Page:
Good bye city life! Our family designed and built an industrial but old fashioned farmhouse on nine acres. Now we are building our homestead ~ or is it building us? Grab your boots and join us on our journey to country living.

Thursday, May 7, 2015

Hiving New Bees in Warre Hives

Our Italian bees arrived on the farm yesterday late in the afternoon.
They came by US Postal and the people in the post office were anxious for me to take them home!


The two packages of bees were secure in screen boxes
and buzzed noisily on the way home.


Since a thunderstorm with tornadoes was brewing, we waited until this morning to hive the new arrivals.  A quiet spot and a mist of sugar water, and they were happy to wait out the storm to see their new hives.


Lots of research and reading has gone into this beekeeping project
but for the hiving process a video on YouTube was the most helpful. 
You can see it here.


All of the tools were on hand 
and we were ready to unleash the bees.


First, we pried off the wood cover, then held carefully on to the tab while removing the can of bee food.  The queen was in a box attached to the plastic tab and she has to be taken care of first.


See, she's in the small box with her attendants.  


First we took the cork out of the end and then poked a hole in the white "candy" for the bees to have a jump start on releasing the queen.  Then we placed the queen box in the top of the bottom (or 1st) hive box which will become the brood box.


After attending to the queen, we dumped all the rest of the bees into the hive. This is what I was really worried about!  The thought of slamming a box of thousands of bees down to force them to the bottom and then shaking them out was just intimidating.  It was exciting though and not scary at all when it was actually happening.  They were surprisingly calm and looked like they were just trying to get their bearings.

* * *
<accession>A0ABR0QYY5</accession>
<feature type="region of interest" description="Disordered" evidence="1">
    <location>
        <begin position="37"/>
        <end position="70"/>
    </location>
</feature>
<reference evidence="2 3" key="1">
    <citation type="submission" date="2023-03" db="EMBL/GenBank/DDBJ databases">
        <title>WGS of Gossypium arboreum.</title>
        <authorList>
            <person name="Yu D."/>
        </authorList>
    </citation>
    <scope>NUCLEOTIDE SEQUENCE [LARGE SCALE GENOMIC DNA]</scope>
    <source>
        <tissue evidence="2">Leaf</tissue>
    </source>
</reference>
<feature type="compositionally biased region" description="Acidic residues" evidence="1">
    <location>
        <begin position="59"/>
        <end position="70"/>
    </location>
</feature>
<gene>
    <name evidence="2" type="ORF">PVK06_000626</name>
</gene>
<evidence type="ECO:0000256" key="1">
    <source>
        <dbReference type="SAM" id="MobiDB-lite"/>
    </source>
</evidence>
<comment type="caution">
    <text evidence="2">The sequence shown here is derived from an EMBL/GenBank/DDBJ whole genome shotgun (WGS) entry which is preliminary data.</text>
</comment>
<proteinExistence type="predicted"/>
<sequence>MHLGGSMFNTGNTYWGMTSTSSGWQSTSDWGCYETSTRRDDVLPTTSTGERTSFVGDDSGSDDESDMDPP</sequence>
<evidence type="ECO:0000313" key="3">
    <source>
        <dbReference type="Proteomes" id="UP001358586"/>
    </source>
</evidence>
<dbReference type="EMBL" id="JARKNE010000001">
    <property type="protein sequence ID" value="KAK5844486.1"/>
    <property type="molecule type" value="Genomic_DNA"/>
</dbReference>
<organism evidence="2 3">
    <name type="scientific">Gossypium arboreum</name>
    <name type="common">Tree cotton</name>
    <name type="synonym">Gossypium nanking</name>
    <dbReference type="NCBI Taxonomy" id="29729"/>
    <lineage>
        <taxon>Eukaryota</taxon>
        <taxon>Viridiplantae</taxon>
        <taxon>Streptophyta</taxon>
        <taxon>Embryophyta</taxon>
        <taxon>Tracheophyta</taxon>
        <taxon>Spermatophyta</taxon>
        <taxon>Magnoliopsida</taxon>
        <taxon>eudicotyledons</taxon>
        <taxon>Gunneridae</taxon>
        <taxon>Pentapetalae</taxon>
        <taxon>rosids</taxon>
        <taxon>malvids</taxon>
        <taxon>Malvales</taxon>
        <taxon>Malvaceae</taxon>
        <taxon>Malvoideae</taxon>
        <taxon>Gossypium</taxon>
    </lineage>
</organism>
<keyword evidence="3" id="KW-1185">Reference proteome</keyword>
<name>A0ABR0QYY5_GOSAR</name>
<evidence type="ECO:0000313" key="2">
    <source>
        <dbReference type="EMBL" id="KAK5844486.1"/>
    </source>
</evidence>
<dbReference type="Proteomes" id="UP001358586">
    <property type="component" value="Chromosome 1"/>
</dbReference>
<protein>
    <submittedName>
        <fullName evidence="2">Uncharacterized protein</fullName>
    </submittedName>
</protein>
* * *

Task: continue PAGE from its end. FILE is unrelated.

That's a lot of bees!  See the queen box in the bottom right?


Then we added the foundation-less frames to the 2nd box being careful not to smash any bees in the process.  This is where they will make their comb to store their honey.  It's important for them to be evenly spaced so we marked each spot with a Sharpie ahead of time.  This really helped the process go smoother.


All that was left, was to stack the remaining hive with some jars of sugar syrup in the top (or 3rd) box.  We will feed them over the next few weeks as they get accustom to their new surroundings.


Welcome home, sweet bees!


Proverbs 16:24
Pleasant words are a honeycomb.
Sweet to the soul and healing to the bones.




5 comments:

  1. Impressive, a wonderful start to a great new adventure.

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  2. The colors are stunning on your latest posts- I just love it! I hope we can add bees to our menagerie down the road-thanks for sharing this latest journey with us!

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  3. *gulp* ... I am SO impressed with you! I have to be honest, I think this is one thing this 'wimp' could not do!

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  4. Kim you and your farm just keeps amazing me, I love keeping up with your beautiful place.

    ReplyDelete

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